Skip to content
Join our Newsletter
Join our Newsletter

Death of Aussie woman found in Whistler lake ruled a suicide

Alison Raspa had been missing for several months before her body was discovered in March 2018
Alison Raspa. File photo

A B.C. coroner's report released this week sheds some light on the puzzling death of an Australian woman who was found in a Whistler lake nearly two years ago.

Alison Raspa, a 25-year-old native of Perth, was last seen leaving a village restaurant just after midnight on Nov. 23, 2017. CCTV footage showed that Raspa, who was reportedly distraught and intoxicated at the time, had disembarked from a bus in Creekside about an hour later.

The following morning, several of Raspa’s personal items were found in two different locations close to where her body was eventually found: her cellphone was recovered in Alpha Lake Park, while her backpack, wallet and jacket were found at the intersection of Highway 99 and Lake Placid Road.

Although five separate searches were conducted in Alpha Lake, it wasn’t until March 16, 2018, once the ice began to thaw, that Raspa’s body was found.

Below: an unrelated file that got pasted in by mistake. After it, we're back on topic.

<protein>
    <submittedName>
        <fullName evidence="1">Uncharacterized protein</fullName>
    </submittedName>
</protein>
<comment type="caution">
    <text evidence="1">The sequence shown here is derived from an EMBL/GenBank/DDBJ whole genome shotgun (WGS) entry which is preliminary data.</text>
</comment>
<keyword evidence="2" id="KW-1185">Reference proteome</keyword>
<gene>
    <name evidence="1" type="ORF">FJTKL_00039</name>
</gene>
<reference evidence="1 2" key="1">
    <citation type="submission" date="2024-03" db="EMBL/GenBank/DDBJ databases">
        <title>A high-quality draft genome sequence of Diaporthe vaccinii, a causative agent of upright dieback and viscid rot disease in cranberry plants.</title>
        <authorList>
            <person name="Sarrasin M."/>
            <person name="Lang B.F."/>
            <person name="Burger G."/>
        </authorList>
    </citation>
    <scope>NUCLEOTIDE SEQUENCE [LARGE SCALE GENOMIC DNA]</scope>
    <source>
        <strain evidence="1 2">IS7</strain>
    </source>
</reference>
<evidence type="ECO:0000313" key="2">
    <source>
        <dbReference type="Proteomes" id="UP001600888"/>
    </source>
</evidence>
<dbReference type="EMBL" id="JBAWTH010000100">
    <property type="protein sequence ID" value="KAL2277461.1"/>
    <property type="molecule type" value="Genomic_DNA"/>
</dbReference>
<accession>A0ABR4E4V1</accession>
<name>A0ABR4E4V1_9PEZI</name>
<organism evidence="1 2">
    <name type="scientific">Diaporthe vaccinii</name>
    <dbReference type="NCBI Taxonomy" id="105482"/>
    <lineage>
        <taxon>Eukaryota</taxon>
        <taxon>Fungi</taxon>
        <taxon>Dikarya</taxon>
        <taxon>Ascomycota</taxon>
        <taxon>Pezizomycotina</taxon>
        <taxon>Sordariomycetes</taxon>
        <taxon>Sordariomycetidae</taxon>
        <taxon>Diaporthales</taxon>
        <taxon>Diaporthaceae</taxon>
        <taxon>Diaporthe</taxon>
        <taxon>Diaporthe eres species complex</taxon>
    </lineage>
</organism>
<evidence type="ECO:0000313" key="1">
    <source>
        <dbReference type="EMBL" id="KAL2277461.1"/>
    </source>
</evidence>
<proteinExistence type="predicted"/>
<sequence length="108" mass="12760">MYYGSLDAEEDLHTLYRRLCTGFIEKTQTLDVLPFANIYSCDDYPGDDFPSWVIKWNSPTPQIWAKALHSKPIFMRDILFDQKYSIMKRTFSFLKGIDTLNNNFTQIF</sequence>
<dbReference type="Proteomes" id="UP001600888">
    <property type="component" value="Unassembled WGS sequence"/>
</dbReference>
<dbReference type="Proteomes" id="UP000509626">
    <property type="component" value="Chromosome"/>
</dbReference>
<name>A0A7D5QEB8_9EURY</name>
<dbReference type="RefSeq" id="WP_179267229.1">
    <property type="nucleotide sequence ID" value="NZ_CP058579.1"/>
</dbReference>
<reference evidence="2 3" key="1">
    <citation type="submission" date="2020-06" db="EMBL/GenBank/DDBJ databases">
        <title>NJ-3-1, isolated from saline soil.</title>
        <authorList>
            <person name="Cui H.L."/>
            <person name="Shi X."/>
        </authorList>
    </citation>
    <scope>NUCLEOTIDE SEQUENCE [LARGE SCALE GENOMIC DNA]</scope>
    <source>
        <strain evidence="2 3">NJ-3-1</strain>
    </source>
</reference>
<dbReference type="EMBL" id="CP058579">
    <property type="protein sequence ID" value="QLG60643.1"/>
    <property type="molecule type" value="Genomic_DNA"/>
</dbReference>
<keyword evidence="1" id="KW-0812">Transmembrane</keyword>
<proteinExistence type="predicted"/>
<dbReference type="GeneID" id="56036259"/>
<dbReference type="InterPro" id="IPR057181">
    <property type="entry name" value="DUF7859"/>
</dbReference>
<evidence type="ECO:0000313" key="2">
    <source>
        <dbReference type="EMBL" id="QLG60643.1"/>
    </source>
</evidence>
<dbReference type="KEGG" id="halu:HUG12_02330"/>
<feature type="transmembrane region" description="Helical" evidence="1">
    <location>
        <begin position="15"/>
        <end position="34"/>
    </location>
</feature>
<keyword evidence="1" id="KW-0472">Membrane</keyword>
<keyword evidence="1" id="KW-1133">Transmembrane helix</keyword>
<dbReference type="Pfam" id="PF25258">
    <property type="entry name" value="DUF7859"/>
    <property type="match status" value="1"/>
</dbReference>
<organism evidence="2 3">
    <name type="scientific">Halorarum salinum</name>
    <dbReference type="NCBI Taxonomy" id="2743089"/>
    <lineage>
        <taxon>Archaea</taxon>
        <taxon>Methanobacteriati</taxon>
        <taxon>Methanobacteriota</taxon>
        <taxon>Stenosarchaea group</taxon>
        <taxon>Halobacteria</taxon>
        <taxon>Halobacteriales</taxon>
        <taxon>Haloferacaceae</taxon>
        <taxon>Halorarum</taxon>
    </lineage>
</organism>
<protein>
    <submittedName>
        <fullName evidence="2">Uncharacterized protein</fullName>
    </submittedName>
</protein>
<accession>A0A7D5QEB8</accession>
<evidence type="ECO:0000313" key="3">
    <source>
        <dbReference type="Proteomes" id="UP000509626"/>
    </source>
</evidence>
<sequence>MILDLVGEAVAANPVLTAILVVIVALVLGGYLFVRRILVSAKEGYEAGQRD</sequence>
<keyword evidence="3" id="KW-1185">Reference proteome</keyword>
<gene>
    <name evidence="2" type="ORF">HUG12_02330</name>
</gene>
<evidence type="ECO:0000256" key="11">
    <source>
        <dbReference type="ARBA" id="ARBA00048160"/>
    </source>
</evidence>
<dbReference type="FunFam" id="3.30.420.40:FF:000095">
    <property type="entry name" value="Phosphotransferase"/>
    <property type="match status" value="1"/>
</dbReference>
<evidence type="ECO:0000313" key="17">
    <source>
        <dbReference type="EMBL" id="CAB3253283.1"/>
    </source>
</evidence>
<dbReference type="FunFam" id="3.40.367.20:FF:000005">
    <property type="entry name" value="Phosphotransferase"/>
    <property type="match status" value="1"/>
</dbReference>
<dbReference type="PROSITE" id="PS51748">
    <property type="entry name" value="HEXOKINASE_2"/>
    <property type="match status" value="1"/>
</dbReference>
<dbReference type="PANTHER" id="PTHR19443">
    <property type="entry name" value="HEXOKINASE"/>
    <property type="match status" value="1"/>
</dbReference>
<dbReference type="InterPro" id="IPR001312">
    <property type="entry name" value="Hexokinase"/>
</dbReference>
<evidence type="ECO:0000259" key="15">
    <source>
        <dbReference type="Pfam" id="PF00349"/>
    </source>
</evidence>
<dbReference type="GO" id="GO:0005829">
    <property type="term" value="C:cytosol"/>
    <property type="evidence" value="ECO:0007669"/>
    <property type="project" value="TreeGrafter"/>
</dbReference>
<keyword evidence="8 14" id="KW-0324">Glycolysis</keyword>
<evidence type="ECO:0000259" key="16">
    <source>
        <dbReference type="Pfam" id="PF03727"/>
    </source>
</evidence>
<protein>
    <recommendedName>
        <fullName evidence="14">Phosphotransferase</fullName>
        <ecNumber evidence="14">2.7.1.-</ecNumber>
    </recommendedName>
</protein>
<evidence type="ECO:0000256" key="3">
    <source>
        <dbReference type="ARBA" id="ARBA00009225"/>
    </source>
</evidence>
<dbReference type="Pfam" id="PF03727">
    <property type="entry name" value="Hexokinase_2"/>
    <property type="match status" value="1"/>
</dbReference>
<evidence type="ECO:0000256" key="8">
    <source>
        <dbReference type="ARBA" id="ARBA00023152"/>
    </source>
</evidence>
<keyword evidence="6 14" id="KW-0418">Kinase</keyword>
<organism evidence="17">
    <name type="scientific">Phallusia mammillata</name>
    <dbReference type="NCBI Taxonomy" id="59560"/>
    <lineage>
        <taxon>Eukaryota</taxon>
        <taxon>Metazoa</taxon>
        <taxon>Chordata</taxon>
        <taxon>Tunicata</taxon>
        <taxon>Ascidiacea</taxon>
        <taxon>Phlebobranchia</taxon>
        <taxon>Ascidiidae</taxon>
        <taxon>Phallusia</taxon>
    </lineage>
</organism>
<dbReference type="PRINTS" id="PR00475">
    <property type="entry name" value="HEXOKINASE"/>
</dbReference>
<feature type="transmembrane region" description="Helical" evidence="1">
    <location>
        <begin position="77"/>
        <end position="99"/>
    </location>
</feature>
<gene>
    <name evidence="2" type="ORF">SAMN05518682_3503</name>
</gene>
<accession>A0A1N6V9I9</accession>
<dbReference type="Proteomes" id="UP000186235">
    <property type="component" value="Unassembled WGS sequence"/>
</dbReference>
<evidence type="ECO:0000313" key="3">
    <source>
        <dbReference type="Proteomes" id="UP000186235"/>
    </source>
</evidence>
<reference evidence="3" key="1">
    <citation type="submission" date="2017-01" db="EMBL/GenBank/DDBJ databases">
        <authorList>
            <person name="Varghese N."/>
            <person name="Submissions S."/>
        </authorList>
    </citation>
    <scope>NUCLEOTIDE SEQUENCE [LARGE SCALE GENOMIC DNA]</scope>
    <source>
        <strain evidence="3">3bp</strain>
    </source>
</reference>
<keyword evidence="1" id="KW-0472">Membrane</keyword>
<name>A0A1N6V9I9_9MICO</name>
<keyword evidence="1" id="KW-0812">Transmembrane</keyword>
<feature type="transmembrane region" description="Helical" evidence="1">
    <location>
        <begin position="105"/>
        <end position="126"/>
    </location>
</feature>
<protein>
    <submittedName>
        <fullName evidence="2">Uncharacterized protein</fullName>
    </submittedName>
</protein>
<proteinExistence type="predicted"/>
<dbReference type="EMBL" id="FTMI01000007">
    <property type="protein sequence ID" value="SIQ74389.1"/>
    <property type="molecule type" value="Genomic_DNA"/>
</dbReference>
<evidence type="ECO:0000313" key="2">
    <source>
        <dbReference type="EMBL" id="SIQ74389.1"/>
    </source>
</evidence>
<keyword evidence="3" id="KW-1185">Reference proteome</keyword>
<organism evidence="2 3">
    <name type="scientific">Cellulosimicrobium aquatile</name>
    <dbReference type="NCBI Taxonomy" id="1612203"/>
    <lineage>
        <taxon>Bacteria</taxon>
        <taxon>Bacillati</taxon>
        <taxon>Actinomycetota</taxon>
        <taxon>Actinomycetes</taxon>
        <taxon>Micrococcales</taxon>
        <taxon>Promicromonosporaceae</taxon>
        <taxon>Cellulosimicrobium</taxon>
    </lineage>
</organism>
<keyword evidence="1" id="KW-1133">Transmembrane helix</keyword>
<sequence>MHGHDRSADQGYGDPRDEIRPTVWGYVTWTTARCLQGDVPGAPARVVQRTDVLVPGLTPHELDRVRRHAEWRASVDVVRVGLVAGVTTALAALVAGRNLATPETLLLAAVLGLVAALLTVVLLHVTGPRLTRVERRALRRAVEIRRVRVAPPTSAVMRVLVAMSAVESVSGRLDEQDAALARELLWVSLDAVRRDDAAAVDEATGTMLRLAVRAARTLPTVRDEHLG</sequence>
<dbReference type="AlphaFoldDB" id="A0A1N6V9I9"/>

Coroner Heidi Havdale ultimately ruled the death a suicide. Based on several witness statements suggesting Raspa was despondent, along with text messages she sent on the day of her death, Havdale wrote that: “it is reasonable to conclude that Ms. Raspa intended to end her life in this manner.”

It had been reported to police that Raspa was familiar with Alpha Lake, a place she was known to frequent in the summer months.

A toxicological analysis found elevated concentrations of alcohol and diphenhydramine, an antihistamine used for common colds, in Raspa’s system. Although the amounts detected were not lethal, Havdale said the combination of alcohol and diphenhydramine can “potentially produce more pronounced central nervous system depression.”

A number of people interviewed by authorities after Raspa went missing indicated that she seemed depressed, was struggling with alcohol use, and had expressed suicidal ideation in the past.

On the evening before her death, she arrived at Three Below Restaurant shortly after 5 p.m. A staff member who knew Raspa reported that “she was alone and told him she was upset because she had no friends in Whistler and her boyfriend had left and gone back to Australia,” according to the report. She was seen distraught and crying throughout the night and was cut off from alcohol service at about 11:30 p.m.

Reviewing her call history, police found that Raspa had sent a text message at 1:12 a.m., and multiple outgoing phone and Facebook Messenger calls between 1:16 and 1:25 a.m. that went unanswered. Raspa did not pick up two incoming calls between 1:26 and 1:28 a.m.

The Crisis Services Canada suicide prevention hotline is 1-833-456-4566 and is open 24 hours a day, 365 days a year.